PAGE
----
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HS2 costs could swell to £106bn, warns review

Spending on rail project currently running at £100 per second


Simon Calder
Travel Correspondent
Monday 20 January 2020 10:13 GMT
An artist’s impression of an HS2 train on the Birmingham and Fazeley viaduct, part of the proposed route for the rail scheme
An artist’s impression of an HS2 train on the Birmingham and Fazeley viaduct, part of the proposed route for the rail scheme (HS2/PA)

The high-speed rail link connecting London with Birmingham, Manchester and Leeds could now cost £106 billion, according to a leaked government report.

High Speed 2 (HS2) is intended to be a Y-shaped railway connecting London with Birmingham on a new line though the Chilterns (Phase 1), then branching into a western extension to Manchester (Phase 2a) and an eastern arm to Sheffield and Leeds (Phase 2b).

HS2 was originally allocated £56 billion, and current HS2 Ltd chairman Allan Cook, published just four months ago, set out an estimated cost range of between £81 billion and £88 billion.

But a government-commissioned review of HS2 calculates the actual cost could now rise considerably again – and casts doubt on the northern half of the project – equating to a cost of £1,600 for each person in Britain.

The draft report, seen by the Financial Times, recommends that the southern part of the line should go ahead. But it urges a six-month “pause” in developing Phase 2 to evaluate whether the use of existing conventional tracks could save billions of pounds compared with a new line.

A year ago, the then-transport secretary, Chris Grayling, insisted that HS2 would keep to its budget of £56bn.

As many as 48 trains per hour would run on the network at 220mph or more, according to HS2 Ltd – the public body that has been running the project since 2009.

Trains would continue on to Liverpool, Glasgow and Edinburgh on the existing West Coast main line, while York, Durham and Newcastle would be served via the northern part of the East Coast line.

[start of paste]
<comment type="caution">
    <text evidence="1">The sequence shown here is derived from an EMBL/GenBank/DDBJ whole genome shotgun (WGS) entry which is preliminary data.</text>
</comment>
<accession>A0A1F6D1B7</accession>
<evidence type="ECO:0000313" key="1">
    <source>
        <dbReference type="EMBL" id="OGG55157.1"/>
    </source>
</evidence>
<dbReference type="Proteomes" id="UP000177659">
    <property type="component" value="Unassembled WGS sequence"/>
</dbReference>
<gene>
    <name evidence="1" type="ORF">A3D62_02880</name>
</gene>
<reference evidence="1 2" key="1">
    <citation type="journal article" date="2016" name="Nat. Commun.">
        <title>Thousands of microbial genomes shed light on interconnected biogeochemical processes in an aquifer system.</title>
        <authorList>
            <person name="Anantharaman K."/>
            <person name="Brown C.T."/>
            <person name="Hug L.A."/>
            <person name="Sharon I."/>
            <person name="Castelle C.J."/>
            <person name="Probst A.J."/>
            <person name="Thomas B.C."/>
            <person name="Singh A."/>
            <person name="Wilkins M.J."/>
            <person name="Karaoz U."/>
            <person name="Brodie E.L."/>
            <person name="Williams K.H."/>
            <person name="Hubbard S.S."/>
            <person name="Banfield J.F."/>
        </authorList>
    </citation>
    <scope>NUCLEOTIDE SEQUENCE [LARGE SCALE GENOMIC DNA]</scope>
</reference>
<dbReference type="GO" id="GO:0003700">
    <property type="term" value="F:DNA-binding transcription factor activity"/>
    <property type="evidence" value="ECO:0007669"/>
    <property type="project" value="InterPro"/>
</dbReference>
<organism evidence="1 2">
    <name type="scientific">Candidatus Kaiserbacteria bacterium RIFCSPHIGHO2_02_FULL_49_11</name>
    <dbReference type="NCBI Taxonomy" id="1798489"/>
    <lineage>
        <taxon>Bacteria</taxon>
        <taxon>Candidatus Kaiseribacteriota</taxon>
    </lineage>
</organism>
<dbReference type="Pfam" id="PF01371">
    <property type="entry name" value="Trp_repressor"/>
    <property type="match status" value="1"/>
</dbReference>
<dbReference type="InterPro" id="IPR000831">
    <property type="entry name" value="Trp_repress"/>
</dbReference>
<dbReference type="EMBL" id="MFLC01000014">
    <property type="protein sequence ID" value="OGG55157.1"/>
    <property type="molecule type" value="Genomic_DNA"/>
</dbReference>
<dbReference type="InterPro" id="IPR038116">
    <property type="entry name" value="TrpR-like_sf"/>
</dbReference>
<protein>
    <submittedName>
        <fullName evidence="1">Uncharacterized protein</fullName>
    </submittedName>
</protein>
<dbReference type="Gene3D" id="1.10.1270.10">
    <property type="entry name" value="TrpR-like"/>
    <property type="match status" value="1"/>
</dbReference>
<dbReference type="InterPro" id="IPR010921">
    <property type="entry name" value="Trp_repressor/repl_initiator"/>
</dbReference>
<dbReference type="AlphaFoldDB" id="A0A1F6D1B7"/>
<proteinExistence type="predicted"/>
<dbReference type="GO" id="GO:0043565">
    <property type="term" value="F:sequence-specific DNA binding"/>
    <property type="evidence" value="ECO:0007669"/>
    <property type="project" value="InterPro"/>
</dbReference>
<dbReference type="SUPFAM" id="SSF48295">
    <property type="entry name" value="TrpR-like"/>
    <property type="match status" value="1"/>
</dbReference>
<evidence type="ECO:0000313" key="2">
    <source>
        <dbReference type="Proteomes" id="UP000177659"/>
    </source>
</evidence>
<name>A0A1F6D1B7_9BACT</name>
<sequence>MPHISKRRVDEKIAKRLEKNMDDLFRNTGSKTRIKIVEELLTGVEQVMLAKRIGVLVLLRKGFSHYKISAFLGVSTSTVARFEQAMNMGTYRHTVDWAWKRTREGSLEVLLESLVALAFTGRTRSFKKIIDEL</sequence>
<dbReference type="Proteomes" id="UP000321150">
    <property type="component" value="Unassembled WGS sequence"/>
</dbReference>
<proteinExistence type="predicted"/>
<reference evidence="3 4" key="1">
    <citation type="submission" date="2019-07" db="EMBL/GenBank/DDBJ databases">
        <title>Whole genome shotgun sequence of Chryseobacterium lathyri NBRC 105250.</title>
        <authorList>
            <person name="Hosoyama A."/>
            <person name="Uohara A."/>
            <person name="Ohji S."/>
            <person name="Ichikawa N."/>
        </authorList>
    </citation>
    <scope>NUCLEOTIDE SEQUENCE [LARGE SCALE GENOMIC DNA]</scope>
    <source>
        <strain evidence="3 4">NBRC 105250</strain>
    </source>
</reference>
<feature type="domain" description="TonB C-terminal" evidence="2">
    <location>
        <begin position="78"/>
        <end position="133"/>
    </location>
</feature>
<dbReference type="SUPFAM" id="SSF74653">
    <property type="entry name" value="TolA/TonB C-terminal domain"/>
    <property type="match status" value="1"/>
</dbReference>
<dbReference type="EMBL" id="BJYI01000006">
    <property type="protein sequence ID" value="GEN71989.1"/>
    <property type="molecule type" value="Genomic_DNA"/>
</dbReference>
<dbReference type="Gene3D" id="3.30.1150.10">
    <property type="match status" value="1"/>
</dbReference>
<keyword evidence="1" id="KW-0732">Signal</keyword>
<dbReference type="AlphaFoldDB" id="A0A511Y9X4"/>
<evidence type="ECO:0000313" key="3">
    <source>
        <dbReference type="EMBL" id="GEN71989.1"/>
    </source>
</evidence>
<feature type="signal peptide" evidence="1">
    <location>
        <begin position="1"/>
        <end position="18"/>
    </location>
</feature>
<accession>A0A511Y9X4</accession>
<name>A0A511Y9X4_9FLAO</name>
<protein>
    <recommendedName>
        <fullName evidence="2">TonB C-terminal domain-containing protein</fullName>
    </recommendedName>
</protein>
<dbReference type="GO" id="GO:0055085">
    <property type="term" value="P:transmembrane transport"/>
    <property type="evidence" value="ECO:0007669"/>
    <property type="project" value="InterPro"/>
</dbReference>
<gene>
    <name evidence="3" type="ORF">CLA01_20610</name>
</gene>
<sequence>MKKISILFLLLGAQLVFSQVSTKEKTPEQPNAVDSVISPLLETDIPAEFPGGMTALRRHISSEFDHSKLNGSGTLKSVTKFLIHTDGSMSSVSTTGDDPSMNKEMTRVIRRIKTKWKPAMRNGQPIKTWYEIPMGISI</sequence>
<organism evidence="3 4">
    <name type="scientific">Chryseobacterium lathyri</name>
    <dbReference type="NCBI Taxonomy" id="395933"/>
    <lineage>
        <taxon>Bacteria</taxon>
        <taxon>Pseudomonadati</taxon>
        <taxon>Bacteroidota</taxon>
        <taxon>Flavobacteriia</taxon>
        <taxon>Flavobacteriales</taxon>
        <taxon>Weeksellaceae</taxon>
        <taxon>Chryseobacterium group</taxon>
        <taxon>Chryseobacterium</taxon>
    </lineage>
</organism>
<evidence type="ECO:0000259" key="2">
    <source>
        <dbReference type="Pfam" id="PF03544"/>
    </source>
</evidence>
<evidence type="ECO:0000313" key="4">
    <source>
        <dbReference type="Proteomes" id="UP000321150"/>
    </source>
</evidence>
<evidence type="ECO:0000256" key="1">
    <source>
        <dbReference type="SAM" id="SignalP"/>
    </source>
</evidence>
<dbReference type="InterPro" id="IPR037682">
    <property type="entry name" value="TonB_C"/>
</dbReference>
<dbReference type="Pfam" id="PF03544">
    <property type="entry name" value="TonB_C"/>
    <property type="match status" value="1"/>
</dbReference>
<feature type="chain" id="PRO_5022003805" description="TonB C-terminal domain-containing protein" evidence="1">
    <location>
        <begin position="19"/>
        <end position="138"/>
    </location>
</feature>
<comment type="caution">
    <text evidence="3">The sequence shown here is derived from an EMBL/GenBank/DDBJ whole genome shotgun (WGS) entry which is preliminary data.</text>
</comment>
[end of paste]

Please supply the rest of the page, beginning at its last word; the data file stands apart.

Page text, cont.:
Under threat: the planned High Speed 2 network (HS2)

In August 2019 the current transport secretary, Grant Shapps, asked a former chairman of the project, Doug Oakervee, to carry out an “independent and rigorous review” of HS2.

Shortly afterwards the current chairman of HS2, Allan Cook, warned of “an upward revision of the funding envelope” – with costs expected to be between £81bn and £88bn.

Now the Oakervee Review warns there is “considerable risk” that the cost of the project could be one-fifth higher – as much as £106bn. A significant factor is uncertainty about the ground conditions.

Around £8bn has already been spent by HS2, most of it in preparatory work for Phase 1. Spending is currently estimated at £250m per month, which is almost £100 per second

According to the leak, the review panel is unconvinced “that HS2 Ltd, especially the Phase 1 construction team, have the level of control and management of the construction normally associated with major projects”.

It also reveals some astonishing shortcomings in the process – describing the design for the London hub, Euston, as “not satisfactory” and saying that contractors have not yet agreed “acceptable” prices.

Andy Burnham, the Labour mayor of Greater Manchester, told the BBC’s Today programme: “To me that would be the same old story. London to Birmingham, money no object, and then all the penny pinching is done in the north of England.”

“We shouldn’t talk ourselves out of this. We should get on and make the investment.”

HS2 Ltd, which is sponsored by the Department for Transport, maintains: “We will keep a tight grip on costs. We are determined to deliver HS2 on time and on budget. We will achieve new standards in infrastructure delivery, operational resilience and passenger experience.”

The Conservative election manifesto said: “HS2 is a great ambition, but will now cost at least £81 billion and will not reach Leeds or Manchester until as late as 2040.”

The transport secretary and the prime minister are expected to reach a decision on the project’s future shortly.

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